Bill Gates vs. Steve Jobs: the Books They Recommended

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Slashdot has featured ”
the 61 books Elon Musk has recommended on Twitter” as well as the
41 books Mark Zuckerberg recommended on Facebook. Both lists were compiled by a slick web site (with Amazon referrer codes) called “Most Recommended Books.” But they’ve also created pages showing books recommended
by over 400 other public figures
incuding Bill Gates and
the late Steve Jobs — which provide surprisingly revealing glimpses into the minds of two very different men.

Here’s some of the highlights…

Gates’ recommendations include Army of None: Autonomous Weapons and the Future of War (which he calls “the book I had been waiting for. I can’t recommend it highly enough.”) But he also recommends Steven Pinker’s more optimistic popular science books The Better Angels of Our Nature and Enlightenment Now (which Gates called “my new favorite book of all time.”) Other books also reflect Gates’ interest in philanthropy, including The Bottom Billion: Why the Poorest Countries are Failing and What Can Be Done About It, and the 2015 book On Immunity. (“I had no idea how informative [this book] would be, even for someone like me who has been supporting and learning about vaccine research for many years.”)

The co-founder of Microsoft also calls John Brooks’ Business Adventures “the best business book I’ve ever read,” while also enjoying SuperFreakonomics by Steven D. Levitt, the classic math book How to Lie with Statistics, and Morten Jerven’s Poor Numbers (which Gates says “makes a strong case that a lot of Gross Domestic Product measurements we thought were accurate are far from it.”) He also notes Andrew S. Grove’s Only the Paranoid Survive (about which he says “[This] basic theme is in the culture of Microsoft”), while David Brooks’ The Road to Character “got me thinking about my own motivations and limitations in new ways.” Also recommended: Hit Refresh by Microsoft’s new CEO Satya Nadella.

Other recommended books show a more personal side of Gates, including Showing Up for Life: Thoughts on the Gifts of a Lifetime by his father Bill Gates Senior, and The Moment of Life, a call for change by Melinda Gates. There’s also The Feynman Lectures on Physics by Richard P. Feynman and Nate Silver’s The Signal and the Noise, plus Neal Stephenson’s hard-science fiction novel Seveneves, Jim Gaffigan’s comic memoir Dad is Fat, and both What If? and xkcd: volume 0 by Randall Munroe.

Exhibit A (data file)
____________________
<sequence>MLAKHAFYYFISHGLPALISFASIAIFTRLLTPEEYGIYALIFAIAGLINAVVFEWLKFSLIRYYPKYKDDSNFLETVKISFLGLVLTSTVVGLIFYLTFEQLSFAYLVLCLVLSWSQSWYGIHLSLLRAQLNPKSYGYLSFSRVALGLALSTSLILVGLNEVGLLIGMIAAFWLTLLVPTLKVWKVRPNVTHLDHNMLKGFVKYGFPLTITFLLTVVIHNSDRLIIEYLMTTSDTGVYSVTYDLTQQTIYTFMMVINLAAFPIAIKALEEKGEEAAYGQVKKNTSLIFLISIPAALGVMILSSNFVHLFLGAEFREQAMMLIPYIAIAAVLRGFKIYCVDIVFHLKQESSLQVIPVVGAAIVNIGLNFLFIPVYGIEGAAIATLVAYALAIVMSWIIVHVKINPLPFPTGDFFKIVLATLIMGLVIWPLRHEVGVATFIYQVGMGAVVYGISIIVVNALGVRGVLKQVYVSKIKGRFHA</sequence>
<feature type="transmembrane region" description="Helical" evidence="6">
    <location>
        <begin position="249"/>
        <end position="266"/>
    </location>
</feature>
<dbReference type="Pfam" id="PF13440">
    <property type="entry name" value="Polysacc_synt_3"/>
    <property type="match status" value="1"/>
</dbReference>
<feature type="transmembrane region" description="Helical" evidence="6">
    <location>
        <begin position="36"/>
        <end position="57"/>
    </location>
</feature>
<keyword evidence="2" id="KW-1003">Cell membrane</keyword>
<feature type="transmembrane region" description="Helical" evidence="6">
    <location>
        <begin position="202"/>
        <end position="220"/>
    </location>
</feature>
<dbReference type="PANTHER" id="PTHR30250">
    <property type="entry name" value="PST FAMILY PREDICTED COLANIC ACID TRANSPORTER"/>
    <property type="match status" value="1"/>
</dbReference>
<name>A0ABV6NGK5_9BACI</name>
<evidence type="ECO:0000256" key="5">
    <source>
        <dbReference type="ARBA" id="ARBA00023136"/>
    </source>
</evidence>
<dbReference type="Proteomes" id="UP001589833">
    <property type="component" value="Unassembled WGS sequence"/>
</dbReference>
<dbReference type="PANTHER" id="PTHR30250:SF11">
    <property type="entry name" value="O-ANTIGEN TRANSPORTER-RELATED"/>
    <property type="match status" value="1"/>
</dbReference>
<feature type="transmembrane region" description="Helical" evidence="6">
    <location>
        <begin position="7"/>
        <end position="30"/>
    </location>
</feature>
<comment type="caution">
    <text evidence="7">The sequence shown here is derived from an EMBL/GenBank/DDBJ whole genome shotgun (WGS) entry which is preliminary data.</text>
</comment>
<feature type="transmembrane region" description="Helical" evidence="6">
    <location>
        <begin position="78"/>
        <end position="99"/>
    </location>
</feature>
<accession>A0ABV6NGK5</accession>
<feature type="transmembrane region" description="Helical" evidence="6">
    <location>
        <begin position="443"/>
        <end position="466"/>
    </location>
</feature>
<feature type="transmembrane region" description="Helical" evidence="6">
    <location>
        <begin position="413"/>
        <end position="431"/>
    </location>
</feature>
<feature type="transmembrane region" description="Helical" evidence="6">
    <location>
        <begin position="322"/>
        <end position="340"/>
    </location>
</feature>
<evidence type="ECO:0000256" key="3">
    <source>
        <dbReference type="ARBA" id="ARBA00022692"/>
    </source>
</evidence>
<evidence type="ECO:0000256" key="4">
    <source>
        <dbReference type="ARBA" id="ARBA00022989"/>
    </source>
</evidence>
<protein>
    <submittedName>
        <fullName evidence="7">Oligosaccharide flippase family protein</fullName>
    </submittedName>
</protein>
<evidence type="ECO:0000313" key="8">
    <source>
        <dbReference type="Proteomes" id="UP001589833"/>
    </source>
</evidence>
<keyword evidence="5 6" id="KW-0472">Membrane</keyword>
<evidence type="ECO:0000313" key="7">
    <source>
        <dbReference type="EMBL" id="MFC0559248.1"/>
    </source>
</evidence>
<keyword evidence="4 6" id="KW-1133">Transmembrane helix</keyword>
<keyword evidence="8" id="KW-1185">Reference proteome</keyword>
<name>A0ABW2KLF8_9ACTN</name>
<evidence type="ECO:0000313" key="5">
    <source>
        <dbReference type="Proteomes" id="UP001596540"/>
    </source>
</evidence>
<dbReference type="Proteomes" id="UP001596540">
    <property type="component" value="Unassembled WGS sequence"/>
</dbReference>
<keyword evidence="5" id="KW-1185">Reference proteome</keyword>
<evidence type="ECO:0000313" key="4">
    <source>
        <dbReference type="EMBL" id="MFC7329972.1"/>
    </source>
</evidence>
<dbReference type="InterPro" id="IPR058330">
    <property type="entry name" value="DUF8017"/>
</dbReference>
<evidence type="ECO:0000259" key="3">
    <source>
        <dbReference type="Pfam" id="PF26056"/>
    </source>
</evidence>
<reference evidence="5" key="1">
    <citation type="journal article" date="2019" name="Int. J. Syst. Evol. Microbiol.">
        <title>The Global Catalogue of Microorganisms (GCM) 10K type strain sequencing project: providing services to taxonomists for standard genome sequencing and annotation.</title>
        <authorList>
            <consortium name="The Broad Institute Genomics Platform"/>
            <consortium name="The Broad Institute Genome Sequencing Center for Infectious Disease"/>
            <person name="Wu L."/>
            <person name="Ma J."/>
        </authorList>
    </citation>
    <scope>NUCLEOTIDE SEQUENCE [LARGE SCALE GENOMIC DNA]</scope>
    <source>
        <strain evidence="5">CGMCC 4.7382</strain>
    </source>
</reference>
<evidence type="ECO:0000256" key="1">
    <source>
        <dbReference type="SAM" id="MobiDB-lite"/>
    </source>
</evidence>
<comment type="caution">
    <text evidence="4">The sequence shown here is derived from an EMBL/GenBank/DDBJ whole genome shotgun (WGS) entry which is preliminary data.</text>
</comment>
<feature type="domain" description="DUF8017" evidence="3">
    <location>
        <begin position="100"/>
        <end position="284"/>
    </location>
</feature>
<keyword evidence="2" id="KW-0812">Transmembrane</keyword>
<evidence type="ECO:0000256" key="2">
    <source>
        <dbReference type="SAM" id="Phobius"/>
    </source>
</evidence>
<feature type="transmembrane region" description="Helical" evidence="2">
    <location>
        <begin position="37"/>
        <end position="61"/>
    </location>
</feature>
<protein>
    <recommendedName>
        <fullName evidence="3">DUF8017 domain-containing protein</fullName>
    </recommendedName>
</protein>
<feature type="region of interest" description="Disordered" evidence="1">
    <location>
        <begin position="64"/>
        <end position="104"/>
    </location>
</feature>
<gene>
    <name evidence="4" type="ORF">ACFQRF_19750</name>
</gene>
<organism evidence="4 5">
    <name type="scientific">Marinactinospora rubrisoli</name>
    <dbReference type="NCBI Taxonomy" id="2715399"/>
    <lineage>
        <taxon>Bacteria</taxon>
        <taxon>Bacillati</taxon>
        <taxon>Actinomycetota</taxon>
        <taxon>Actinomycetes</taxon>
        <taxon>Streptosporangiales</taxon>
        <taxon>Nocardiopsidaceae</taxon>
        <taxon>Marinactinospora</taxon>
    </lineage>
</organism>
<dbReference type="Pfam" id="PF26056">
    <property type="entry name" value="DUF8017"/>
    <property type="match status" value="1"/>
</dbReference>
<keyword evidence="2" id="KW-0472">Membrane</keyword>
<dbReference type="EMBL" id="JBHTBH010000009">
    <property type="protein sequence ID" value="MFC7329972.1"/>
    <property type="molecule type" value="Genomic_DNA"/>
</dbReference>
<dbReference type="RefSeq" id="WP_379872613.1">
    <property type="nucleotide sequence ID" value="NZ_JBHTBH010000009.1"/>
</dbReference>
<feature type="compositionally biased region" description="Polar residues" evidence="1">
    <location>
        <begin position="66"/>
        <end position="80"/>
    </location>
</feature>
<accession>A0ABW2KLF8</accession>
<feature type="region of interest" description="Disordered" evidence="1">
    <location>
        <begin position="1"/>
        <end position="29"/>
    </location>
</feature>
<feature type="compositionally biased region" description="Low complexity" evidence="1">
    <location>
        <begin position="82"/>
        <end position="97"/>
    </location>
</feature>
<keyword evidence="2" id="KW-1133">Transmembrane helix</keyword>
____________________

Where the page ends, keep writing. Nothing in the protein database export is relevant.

Gates also recommended Walter Isaacson’s Steve Jobs biography, as well as the 2016 book Becoming Steve Jobs: the Evolution of a Reckless Upstart into a Visionary Leader, which Gates says “has me thinking of my old friend. A true visionary.”

The late Steve Jobs himself has just 30 book on his recommendations page, including Ayn Rand’s Atlas Shrugged. (Steve Wozniak remembered that Jobs “read some books that really were his guide in life. I think [this book] might have been one of them that he mentioned back then.”) Other novels include Jack Kerouac’s On the Road and its vaguely Buddhist follow-up The Dharma Bums. (“[Steve Jobs and I] definitely read [this book] prior to the India trip,” remembers Daniel Kottke.)

Other revealing books on Jobs’ list include The Way of Zen, The Lazy Man’s Guide to Enlightenment and Ram Dass’s book Be Here Now (which Jobs said “was profound. It transformed me and many of my friends”). Also included is Autobiography of a Yogi by Paramahansa Yogananda. Saleforce CEO Marc Benioff is cited as saying that everyone at Steve Jobs’ memorial service got a copy of the book. “This was the last thing he wanted us all to think about.”

But other recommendations include Clayton M. Christensen’s The Innovator’s Dilemma (which Walter Isaacson said had “deeply influenced” Jobs) and The Business Value of Computers. “It’s rather thick and it’s not good bedime reading,” Jobs had said turing his lifetime. “But you can plough through it and there’s some incredible stuff…”

And interestingly, one book appeared on both Steve Jobs’ list and Bill Gates’ list: Andrew S. Grove’s Only the Paranoid Survive. “This book is about one super-important concept,” Jobs once said. “You must learn about Strategic Inflection Points, because sooner or later you are going to live through one.”

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